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Go beyond the datasheet – Part 1: Dependencies and guardbands

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patrick.mannion
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re: Go beyond the datasheet – Part 1: Dependencies and guardbands
patrick.mannion   10/21/2010 9:02:40 PM
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Hi Clyde, the link for part 1 above (where it says: Download the PDF) goes here: http://i.cmpnet.com/dspdesignline/2010/BeyondTheDatasheet.pdf and seems to work. Can you clarify what's broken? Thanks!

Clyde_rel
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re: Go beyond the datasheet – Part 1: Dependencies and guardbands
Clyde_rel   10/21/2010 8:36:47 PM
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The PDF link takes you to an incorrect document

patrick.mannion
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re: Go beyond the datasheet – Part 1: Dependencies and guardbands
patrick.mannion   10/11/2010 4:00:50 PM
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Duane, I echo your sentiment, regarding TI's courage to publish this and I am excited to have just posted Part 2 of this two-parter here: http://www.eetimes.com/design/signal-processing-dsp/4209479/Go-beyond-the-datasheet--Part-2--Understand-the-considerations Ivan and Gene go deeper the design considerations and how best to go about reaping the rewards of pushing the envelope. It comes with a disclaimer, however. As it should. Enjoy!

Duane Benson
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re: Go beyond the datasheet – Part 1: Dependencies and guardbands
Duane Benson   10/6/2010 10:32:50 PM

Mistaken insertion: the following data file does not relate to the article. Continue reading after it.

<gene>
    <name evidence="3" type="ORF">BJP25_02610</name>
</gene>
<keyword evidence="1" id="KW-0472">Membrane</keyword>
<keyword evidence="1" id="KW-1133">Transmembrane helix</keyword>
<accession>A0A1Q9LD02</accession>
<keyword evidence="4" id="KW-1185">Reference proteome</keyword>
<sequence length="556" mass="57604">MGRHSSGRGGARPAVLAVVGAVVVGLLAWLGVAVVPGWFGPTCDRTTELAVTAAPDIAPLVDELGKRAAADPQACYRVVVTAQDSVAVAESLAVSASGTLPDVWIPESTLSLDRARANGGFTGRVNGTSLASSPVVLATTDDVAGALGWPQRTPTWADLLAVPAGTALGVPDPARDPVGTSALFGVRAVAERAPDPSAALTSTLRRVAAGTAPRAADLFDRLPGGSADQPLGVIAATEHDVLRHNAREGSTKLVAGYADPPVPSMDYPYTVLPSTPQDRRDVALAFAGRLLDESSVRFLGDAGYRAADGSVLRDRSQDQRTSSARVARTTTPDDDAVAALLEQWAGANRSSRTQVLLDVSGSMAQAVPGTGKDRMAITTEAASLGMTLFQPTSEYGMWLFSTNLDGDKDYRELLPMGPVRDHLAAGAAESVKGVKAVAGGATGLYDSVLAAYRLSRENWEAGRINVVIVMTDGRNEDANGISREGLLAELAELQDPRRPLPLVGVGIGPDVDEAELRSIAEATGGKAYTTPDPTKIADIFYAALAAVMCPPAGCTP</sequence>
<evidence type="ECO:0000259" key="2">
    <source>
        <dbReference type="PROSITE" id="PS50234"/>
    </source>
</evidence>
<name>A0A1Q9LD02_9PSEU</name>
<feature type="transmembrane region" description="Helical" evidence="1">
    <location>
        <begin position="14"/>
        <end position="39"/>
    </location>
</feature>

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I suspect that such practice was pretty common well before we got to the point: "we can no longer expect performance to naturally increase or power dissipation to decrease..." In the company I worked for in the early 90's, we had PLL issues and regularly ran them past the data sheet specifications. Of course, sometimes that did lead to problems, but by and large, it allowed the company to deliver a higher-performance product than would otherwise be available. I can certainly understand the dilemma faced by component manufacturers. They want their parts to be chosen even in the most demanding of applications, but without that built-in headroom, they just don't know if there will be problems or not. The application may be completely viable, but their customers are in test-pilot mode. We have to deal with the same thing here at Screaming Circuits. We can do an awful lot more than we promise, but outside of those promised parameters, the unknown rears its head and makes 100% certainty not realistic. It's a bold and brave move for Ti to release that white paper. Most companies won't do such a thing for fear that people won't read the disclaimers and will end up angry. I salute Ti for publishing it.

YevgeniT
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re: Go beyond the datasheet – Part 1: Dependencies and guardbands
YevgeniT   9/28/2010 9:05:39 AM
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To use the component outside any data-sheet limit, the customer needs to rework the characterization. It is very complex procedure. For example, even the manufacturer needs a few months to characterize a typical 32-bit network processor. The customer also need to repeat the characterization in case of the changed device revision, or changing the semiconductor process tuning. The manufacturer doesn't notify the customer about second type of the event! Why the customer needs to invest so much effort (instead of the manufacturer) with risk of reliability loss and other issues? The good engineering practice is to provide enough guard before reaching the data-sheet limits.

patrick.mannion
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re: Go beyond the datasheet – Part 1: Dependencies and guardbands
patrick.mannion   9/21/2010 1:41:51 PM
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While going beyond the datasheet (overclocking) is exciting and will work for custom applications, engineers clearly face liability issues if something should fail, so they're obliged not to take 'risks' -- for their own sake and the sake of the company they work for. But again, it's exciting to operate at the envelope, where appropriate. What's been your experience?

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